Great Films You Need To See – Safe (1995)

This is my latest contribution to The Big Picture, the visually focused film magazine that proves there’s more to film than meets the eye. The Big Picture is running a series of features and reviews throughout April with the theme of ‘health and illness’. This piece is part of the site’s Lost Classics section (featuring in my list of Great Films You Need To See), in this case the Todd Haynes’s underseen modern horror Safe.

There’s something horrifically unsettling about being eaten away by something neither you nor seemingly anyone else can fully comprehend.

Safe PosterReleased in 1995 but set eight years earlier, Todd Haynes’ sublime Safe was originally meant as an AIDS allegory. More than two decades later, the film feels even more prescient, even more nightmarishly potent as the pace of change continues at bewildering speed.

Safe is ostensibly about the meek and vanilla Carol (Julianne Moore) succumbing to what she and we later understand is ‘environmental illness’, a debilitating reaction to the various pollutants, chemicals and god knows what else that are as much a part of modern living as climate change.

However, Haynes’ first true masterpiece is also an unblinking critique of the emptiness of western suburbia as well as a quietly damning indictment of the fraudulent touchy-feely self-help racket that charges top dollar without the results to match.

SafeFollowing a series of warning signs (the first thing we see her do is sneeze), Carol is overcome by a coughing fit while driving her car. Her doctor is as befuddled and nonplussed as her husband (Xander Barkley), while her psychiatrist is equally clueless as to how someone whose seemingly stress-free and privileged life (the most worked up she gets is over an incorrectly coloured new couch being delivered) could physically deteriorate so dramatically.

The second half of the film sees Carol moving from her affluent San Fernando Valley home to a self-ascribed healing centre in the desert run by Peter Dunning (Peter Friedman), a self-help guru whose true motivations we suspect are encapsulated in the mansion that looks down on the wood cabins Carol and her fellow residents stay in.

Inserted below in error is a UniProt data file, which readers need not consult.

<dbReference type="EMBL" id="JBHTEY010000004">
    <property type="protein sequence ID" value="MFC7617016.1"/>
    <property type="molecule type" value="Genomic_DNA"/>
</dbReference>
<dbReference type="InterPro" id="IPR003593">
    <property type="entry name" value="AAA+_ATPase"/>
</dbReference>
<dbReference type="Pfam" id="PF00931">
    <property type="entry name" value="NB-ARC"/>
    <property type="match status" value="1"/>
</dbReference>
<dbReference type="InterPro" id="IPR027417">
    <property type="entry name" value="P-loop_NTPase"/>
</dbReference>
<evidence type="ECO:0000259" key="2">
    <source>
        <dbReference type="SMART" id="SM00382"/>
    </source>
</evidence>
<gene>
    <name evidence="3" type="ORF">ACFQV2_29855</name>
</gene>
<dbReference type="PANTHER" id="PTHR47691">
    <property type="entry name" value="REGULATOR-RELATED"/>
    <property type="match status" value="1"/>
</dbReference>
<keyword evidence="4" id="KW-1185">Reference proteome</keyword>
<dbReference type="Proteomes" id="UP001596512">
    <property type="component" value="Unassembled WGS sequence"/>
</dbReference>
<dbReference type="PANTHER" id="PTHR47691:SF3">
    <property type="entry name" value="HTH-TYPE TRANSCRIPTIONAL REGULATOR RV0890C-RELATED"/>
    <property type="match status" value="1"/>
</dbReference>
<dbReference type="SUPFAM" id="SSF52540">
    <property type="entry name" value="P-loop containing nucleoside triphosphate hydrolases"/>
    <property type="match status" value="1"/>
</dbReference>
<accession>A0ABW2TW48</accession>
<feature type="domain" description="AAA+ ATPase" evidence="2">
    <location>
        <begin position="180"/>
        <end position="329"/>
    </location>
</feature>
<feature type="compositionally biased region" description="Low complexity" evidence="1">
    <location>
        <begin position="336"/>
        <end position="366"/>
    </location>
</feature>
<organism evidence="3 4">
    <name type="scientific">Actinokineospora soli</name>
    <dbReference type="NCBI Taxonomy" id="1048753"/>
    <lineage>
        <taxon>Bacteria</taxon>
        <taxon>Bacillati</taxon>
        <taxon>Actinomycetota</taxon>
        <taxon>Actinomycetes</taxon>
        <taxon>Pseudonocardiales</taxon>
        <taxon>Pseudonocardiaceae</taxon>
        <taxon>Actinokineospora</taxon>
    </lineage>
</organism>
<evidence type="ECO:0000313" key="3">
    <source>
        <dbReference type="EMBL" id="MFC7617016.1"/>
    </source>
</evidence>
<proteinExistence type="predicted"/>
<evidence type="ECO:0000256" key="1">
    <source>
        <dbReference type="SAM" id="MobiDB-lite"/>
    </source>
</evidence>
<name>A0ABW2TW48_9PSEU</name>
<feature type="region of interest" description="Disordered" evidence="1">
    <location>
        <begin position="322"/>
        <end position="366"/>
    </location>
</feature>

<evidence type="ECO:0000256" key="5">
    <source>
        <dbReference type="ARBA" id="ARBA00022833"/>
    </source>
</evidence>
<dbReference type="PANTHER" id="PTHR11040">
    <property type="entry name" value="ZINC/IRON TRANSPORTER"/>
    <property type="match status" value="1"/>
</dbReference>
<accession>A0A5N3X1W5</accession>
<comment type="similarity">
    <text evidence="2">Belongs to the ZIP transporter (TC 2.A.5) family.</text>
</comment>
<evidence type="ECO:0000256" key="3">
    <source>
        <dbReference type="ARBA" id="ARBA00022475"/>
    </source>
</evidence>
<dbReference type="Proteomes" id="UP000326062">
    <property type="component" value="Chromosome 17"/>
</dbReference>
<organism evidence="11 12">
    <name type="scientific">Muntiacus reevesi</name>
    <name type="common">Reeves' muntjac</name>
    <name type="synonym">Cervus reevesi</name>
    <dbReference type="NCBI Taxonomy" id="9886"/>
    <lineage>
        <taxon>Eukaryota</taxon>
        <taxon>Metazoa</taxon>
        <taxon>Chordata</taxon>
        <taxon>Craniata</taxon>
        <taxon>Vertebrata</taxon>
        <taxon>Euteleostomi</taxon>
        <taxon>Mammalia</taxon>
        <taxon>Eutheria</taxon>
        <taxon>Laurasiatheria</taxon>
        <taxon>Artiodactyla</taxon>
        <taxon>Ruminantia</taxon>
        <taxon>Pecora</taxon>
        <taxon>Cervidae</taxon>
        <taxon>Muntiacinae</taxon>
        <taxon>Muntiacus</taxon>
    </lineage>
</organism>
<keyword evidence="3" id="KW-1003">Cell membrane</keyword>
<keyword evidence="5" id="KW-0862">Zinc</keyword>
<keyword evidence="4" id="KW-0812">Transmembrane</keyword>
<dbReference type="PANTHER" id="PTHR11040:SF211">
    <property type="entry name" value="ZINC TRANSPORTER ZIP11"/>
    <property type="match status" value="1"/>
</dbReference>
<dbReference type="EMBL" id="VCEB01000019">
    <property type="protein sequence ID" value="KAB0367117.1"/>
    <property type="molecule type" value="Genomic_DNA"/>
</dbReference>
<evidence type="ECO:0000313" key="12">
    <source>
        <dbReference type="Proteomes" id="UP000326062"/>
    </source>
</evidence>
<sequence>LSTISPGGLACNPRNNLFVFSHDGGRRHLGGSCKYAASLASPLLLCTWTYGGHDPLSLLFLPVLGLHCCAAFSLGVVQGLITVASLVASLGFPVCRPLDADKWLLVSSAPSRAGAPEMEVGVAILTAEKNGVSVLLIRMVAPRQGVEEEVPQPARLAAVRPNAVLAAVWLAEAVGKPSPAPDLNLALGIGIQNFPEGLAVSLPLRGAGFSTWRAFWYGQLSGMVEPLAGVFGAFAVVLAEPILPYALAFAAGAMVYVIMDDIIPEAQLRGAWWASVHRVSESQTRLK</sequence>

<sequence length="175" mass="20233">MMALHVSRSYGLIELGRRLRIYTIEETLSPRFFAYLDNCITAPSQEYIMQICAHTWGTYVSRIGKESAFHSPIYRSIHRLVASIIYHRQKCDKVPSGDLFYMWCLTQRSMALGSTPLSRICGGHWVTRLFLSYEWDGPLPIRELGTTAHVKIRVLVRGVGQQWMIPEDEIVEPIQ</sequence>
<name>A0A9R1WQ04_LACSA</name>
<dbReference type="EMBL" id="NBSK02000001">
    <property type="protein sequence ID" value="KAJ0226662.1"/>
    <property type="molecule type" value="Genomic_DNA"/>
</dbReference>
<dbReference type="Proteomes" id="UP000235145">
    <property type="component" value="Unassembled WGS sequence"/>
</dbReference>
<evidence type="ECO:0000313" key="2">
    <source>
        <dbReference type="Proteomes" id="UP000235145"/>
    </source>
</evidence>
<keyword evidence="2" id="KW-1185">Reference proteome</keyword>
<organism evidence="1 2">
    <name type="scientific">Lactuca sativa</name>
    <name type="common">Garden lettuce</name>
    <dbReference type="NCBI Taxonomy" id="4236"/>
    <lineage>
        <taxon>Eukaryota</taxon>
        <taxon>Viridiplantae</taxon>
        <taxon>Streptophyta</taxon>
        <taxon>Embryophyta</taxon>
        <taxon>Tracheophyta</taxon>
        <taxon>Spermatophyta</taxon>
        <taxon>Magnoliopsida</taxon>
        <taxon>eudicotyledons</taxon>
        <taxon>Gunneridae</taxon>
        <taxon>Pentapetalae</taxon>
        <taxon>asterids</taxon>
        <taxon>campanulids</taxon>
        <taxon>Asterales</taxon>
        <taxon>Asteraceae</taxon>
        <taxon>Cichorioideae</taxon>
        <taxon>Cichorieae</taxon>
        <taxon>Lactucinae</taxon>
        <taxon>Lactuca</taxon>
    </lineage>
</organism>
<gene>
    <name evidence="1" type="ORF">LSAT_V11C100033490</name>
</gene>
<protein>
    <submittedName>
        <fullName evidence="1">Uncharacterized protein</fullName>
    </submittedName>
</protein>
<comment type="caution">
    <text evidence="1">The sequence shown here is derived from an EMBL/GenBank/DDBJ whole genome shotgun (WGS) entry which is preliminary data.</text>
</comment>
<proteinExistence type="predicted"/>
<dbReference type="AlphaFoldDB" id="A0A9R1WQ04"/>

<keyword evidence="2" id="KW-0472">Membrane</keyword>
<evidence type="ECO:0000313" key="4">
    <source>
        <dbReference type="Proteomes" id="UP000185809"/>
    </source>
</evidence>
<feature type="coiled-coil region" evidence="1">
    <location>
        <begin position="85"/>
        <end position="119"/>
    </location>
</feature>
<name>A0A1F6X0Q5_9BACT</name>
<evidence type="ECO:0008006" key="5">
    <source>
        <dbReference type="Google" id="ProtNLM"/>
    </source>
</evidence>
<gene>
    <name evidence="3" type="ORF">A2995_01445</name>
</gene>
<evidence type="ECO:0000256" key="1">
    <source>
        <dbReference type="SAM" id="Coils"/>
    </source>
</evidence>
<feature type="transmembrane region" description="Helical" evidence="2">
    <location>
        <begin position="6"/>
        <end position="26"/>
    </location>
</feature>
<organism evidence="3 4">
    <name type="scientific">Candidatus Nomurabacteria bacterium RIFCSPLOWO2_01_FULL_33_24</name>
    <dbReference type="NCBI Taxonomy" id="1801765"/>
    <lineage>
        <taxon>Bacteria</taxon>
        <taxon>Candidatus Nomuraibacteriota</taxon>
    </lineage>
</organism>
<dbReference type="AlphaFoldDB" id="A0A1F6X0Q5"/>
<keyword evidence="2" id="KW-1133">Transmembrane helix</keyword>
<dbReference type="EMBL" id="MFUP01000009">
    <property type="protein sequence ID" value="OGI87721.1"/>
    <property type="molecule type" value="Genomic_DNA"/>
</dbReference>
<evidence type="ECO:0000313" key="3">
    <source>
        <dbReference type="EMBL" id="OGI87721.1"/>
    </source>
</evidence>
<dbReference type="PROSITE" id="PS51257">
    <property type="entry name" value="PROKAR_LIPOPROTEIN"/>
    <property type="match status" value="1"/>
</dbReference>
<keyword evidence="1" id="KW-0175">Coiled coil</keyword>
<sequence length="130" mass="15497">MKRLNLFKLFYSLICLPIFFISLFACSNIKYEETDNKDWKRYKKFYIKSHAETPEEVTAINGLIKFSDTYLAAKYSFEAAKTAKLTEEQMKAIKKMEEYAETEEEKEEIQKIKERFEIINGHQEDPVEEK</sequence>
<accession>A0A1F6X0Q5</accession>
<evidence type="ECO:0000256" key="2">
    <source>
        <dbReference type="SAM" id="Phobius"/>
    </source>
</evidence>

Although largely full of positive, friendly people collectively living with multiple chemical sensitivity (MCS), the retreat is just that, an escape from the outside world that allows for plenty of motivational talking from Peter but doesn’t appear to provide a magic wand. Indeed, her physical symptoms, if anything, deteriorate further while the death of a resident offers a sobering tonic.

SafeLikewise, the awkward, rambling speech Carol gives at her surprise birthday party near the end of the film about no longer hating herself and the importance of MCS awareness smacks of Kool-Aid platitudes to the extent that she literally runs out of things to say and ends up staring blankly at the others.

The film’s doom-laden tagline – “In the 21st Century, nobody will be safe” – and its theatrical poster featuring a spookily dressed resident of the retreat may seem like misleading marketing, but there’s a genuinely unsettling edge to the film.

Employing the austere aesthetic of Kubrick, Haynes and cinematographer Alex Nepomniaschy use slow, methodical tracks and zooms, while Moore is often shot at a distance, as if getting too close would pass on the illness she is struggling to understand.

SafeThere’s an industrial hum underlying the first half of the film that’s reminiscent of Lynch and bores into the brain like a form of tinnitus. The Lynch nods can also be found in the Angelo Badalamenti-esque score by Brendan Dolan and Ed Tomney.

Aftershocks from the earthquake that struck the San Fernando Valley in 1994 were apparently occurring during filming and that rumbling sense of foreboding seeps out of every frame, right until its ambiguous ending that finds Carol trying to hold on to a life that has been blighted by forces she doesn’t understand.

SafeDelivering one her on her very finest performances, Moore makes flesh and blood a part that in lesser hands could have been irritating and one-note. Carol is an empty vessel in many ways, a doll who at one point even resembles a shop floor mannequin at a birthday party she attends with other rich housewives. However, she is also a human being going through a terrifying ordeal and Moore garners our sympathy through a heartbreaking turn that’s imbued with loneliness and fear.